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Most of you may know that we recently inducted the new Suzuki Hayabusa in the xBhp garage. Now, being a part of the xBhp garage means that it could not stay in its stock trim. At least visually… for now. So when we were pondering over the theme that we should follow to design our new Busa, we stumbled upon Black Mirror. And as a concept, as an idea, we could not have chosen anything more apt.
Black Mirror is a term that refers to the dark side of technology. When it malfunctions or when it is used for malpractices. But ever since the Netflix show came out with the same name, it has become a common term. In more relatable terms and as a visual example; it refers to the screen of your computer or your smartphone when it is shut off accidentally or unwillingly and you can see your reflection in it. Philosophically, it gives you a chance to rethink your life and how you see yourself.
Ultimately, it all boils down to technology. It can make you or break you. And technology is what takes centre stage when it comes to the difference between the 2nd-Gen and the 3rd-Gen Hayabusa. See what we meant when we said we couldn’t think of a theme more apt? Also, our Black Mirror Hayabusa was inspired by our Ninja H2 as well. Having these two machines together in any garage is a momentous occasion. We are sure Michio Suzuki and Kawasaki Shōzō will be drinking to this in the heavens.
The new Suzuki Hayabusa is loaded with modern tech; on both electronic and mechanical fronts. The engine is now Euro5 and BS6 compliant. It has new and lighter engine components, a slip-and-assist clutch, a bi-drectional quickshifter, and a larger airbox. All of this results in a motorcycle that offers a better low and mid-range grunt, smooth power delivery, and a more linear power curve, ultimately making the new Suzuki Hayabusa more usable in the real world.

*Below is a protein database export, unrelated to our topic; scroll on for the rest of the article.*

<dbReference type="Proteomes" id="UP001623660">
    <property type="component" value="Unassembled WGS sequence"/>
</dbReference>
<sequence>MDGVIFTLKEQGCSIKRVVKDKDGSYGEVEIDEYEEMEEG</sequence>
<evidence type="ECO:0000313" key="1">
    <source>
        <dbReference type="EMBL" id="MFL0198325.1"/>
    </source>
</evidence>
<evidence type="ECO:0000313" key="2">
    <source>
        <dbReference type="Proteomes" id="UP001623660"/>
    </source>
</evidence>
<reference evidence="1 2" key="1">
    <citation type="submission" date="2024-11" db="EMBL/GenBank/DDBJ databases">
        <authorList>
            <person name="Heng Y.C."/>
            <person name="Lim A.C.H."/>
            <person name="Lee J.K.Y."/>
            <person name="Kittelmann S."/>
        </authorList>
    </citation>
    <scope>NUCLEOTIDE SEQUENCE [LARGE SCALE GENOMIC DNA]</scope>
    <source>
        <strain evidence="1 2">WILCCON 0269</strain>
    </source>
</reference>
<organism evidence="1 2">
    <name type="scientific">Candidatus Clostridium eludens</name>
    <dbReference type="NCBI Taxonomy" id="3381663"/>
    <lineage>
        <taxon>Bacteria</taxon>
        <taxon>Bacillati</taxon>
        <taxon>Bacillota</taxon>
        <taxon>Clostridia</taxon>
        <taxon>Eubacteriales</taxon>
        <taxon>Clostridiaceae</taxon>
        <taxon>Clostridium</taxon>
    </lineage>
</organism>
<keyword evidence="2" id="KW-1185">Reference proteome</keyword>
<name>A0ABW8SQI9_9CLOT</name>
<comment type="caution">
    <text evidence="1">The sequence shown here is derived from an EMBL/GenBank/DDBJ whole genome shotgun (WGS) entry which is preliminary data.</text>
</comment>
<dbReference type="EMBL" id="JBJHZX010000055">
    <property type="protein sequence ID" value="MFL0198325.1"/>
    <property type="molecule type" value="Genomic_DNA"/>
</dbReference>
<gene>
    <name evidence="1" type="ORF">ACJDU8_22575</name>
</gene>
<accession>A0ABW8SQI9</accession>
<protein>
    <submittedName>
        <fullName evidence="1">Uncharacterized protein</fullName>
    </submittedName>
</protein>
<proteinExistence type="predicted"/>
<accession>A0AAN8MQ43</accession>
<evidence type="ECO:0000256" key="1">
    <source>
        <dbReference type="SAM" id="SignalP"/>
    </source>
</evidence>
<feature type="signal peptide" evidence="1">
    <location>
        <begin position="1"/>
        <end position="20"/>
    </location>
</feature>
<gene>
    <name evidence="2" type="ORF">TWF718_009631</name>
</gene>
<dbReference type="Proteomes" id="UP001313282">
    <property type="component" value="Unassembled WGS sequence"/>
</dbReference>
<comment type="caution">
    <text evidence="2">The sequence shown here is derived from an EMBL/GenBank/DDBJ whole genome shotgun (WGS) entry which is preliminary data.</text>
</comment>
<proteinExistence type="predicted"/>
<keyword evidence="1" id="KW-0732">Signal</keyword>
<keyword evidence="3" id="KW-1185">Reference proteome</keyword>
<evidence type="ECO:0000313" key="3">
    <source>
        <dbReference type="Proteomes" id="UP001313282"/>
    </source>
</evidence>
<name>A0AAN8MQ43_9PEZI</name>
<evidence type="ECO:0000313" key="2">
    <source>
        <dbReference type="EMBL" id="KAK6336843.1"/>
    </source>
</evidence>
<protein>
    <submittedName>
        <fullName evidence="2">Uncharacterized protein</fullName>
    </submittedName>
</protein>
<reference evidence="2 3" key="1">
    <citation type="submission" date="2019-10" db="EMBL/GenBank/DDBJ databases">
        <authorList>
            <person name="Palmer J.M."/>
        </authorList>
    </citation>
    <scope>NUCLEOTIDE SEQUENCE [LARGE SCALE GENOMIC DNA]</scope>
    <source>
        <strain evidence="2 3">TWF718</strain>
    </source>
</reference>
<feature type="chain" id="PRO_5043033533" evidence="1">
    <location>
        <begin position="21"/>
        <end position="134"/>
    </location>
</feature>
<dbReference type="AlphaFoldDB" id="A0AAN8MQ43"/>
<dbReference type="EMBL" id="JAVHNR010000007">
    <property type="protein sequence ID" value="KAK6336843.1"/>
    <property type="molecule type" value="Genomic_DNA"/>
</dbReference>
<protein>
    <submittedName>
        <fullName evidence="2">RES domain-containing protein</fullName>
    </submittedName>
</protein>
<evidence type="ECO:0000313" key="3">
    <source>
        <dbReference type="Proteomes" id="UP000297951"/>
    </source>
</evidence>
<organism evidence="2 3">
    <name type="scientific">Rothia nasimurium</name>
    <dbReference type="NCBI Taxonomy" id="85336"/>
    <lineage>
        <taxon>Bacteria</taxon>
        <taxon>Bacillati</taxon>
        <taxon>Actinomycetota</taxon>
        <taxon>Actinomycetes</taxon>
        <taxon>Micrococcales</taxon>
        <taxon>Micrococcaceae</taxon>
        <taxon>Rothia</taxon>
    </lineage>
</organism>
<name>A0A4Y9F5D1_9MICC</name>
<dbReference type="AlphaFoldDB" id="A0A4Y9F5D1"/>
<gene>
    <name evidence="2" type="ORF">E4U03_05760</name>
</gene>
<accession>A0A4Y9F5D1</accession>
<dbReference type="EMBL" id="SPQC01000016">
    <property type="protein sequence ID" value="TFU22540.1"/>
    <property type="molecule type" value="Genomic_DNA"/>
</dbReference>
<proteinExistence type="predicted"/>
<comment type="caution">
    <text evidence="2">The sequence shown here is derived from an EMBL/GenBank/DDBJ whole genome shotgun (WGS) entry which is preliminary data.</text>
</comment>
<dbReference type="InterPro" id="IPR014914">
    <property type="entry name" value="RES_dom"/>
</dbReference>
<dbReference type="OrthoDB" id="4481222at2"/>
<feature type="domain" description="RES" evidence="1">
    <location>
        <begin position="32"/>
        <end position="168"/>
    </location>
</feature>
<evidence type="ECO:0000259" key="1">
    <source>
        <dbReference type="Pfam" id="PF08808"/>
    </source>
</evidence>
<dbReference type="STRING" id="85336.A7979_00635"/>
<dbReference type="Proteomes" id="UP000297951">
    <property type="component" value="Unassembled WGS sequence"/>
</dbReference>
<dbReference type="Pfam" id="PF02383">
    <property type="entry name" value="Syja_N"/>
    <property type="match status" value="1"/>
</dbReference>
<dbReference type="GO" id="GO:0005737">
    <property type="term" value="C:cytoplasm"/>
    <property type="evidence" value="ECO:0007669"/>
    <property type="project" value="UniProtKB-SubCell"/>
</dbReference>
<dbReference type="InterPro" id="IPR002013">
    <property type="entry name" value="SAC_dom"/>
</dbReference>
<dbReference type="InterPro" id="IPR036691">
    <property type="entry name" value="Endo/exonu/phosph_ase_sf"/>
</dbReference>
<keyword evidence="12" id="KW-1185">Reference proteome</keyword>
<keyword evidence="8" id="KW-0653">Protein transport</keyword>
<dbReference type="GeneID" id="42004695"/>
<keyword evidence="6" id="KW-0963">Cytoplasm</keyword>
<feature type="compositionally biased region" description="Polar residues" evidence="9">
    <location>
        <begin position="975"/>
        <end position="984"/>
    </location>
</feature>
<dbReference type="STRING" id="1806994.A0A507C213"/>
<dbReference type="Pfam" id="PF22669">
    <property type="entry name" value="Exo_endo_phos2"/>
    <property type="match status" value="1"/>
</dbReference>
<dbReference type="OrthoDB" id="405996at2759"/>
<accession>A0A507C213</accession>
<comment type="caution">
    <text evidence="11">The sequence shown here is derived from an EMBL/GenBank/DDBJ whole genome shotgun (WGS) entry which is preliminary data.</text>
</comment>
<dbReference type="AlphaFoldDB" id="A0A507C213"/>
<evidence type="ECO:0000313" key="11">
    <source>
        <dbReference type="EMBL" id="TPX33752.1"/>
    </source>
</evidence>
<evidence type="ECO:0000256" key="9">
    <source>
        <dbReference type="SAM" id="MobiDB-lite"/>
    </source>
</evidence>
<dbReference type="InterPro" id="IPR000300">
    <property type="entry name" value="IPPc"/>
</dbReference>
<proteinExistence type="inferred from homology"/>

There have been massive advancements in the electronics department as well. The new Suzuki Hayabusa features S.I.R.S. which stands for Suzuki Intelligent Ride System. With the 6-axis IMU, it gets cornering ABS, ride-by-wire, and riding modes with the SDMS or Suzuki Drive Mode Selector. In addition to user-defined modes, you get Active, Basic, and Comfort modes (A, B, and C) that can be fine-tuned further with the desired levels of power and traction control which offers 10 levels to choose from.
Diving deeper into the ocean of electronics that now tailor the new Busa to your riding style, you also get wheelie control, engine braking control, emergency stop system, launch control, cruise control, anti-lift control, and an active speed limiter. While the new Suzuki Hayabusa retains the analogue speedometer and rev counter, it also gets a new TFT analogue console which can be used to alter the ride settings using the controls on the left side of the handlebar. Also, the lighting on the new Suzuki Hayabusa is now all-LED.
The Busa was always meant to go fast and it cannot be done with its almighty engine alone. The Suzuki Hayabusa was born and bred in a wind tunnel and so, it features perhaps the best drag coefficients ever achieved on a street-legal motorcycle. Finally, something that goes fast must stop quickly too and aiding that are the new Brembo Stylema brakes.